AUTHOR: fanofkdc





Grissom was sitting in his office, wading through a veritable mountain of paperwork. The only fuel he was using to keep him going was coffee. He drained his fourth one in an hour, and removed his glasses, rubbing the bridge of his nose. He was interrupted by a knock on his office door.

"Do you mind if I come in?"

Sara. Grissom slipped his glasses on and looked up at the door. "Come in," he called.

The door swung open and Sara peeked her head around it. "Hey," she smiled.

"Is it urgent? It's just, I've got to finish this paperwork done."

"I thought that you might want a hand with it. You've been running yourself into the ground lately, you need to take it easy." Sara pulled up a chair without being asked to do so, and motioned with her hands for Grissom to pass over some paper. "Jeez, you look like hell," she blurted out.

"Yeah, you're not looking too great yourself," he commented without looking up. "Are you still working that rape case?" He looked up in time to see Sara nod, and scrutinised her carefully. "Don't tell me you've pulled another triple?" He turned for a moment, and reached for a coffee pot on one of his shelves. He filled up a cup and handed it to her.

"Thanks," she said, taking a sip of the strong, black liquid. "I take it you're not going to lecture me on pulling too many overtime shifts?" she asked, looking at Grissom over the top of her cup.

"I long ago learnt that telling you what to do or how to do it wouldn't do anyone any favours. Especially on cases like this." He looked at her out of the corner of his eye. "How's it going?"

Sara took a deep breath, picked up a pen and began work on the paper mountain in front of her. "It's absolute hell," she replied. "I'm not getting anywhere, there's contradicting evidence …. for once I'm just considering holding my hands up and walking away." She looked up at Grissom to gauge his reaction.

He frowned and scratched his beard. "Well, I gotta admit that that's the first time I've ever heard any note of resignation from you about a case like this. Are you sure it's not just because you've worked a straight triple, and you're burnt out? Maybe if you took a day or two off and came back with fresh eyes, you might find something."

"If I do that, then I'm wasting valuable time. I sleep, and that's eight hours used up that could be put towards solving this case. What?" She caught Grissom smiling.

"Nothing. I just doubt that you've ever slept eight hours in a stretch in your whole life." He placed his pen on the desk and linked his hands. "Neither of us are doing ourselves much of a favour by being cooped up in here. What say we both go and get something to eat and drink, you bring your case notes with you, and I'll see what I can find."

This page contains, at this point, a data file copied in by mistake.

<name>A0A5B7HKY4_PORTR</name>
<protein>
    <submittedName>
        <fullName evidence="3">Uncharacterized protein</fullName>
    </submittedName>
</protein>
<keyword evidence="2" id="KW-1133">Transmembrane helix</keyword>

Sara laughed sardonically. "You can't look through the notes. This is a serious solo case you've given me, I can't come running every time something's wrong."

"So, you're perfectly happy to allow me to take you out for something to eat, but you won't indulge my curious streak?" Seeing that he was failing to win her over, he changed tack. "Okay, seeing as that's not working, the only course of action left open to me is one of emotional blackmail. How about if I told you that your pride was getting in the way of a case being solved? I'm a fresh pair of eyes, so to speak, and I've had a hell of a lot of experience with cases like this, so I might spot something. Come on, it's worth a try."

Sara considered it briefly. "If you told me that, I'd be inclined to allow you to help out."

"Okay, then. We can leave this forest in here," he said, indicating the sheets of paper scattered about.

"I'll just go get my coat and my purse from the locker room, and then I'll meet you back here."

Grissom took Sara to a quiet delicatessen situated on a by-road off the Strip. There were only two or three other customers, and music was playing almost silently over the establishment's speakers.

"How often do you come here?" Sara asked, cradling a cup of refreshing herbal tea.

Grissom sat back in his chair and blinked sleepily. "Once or twice a week. It's just a nice place to come and think about things, or escape from the world, depending on how you're feeling."

"I often think that those two things are permanently incompatible," Sara commented, staring into the herb-loaded depths of the cup. "So what do you do when you're at home?"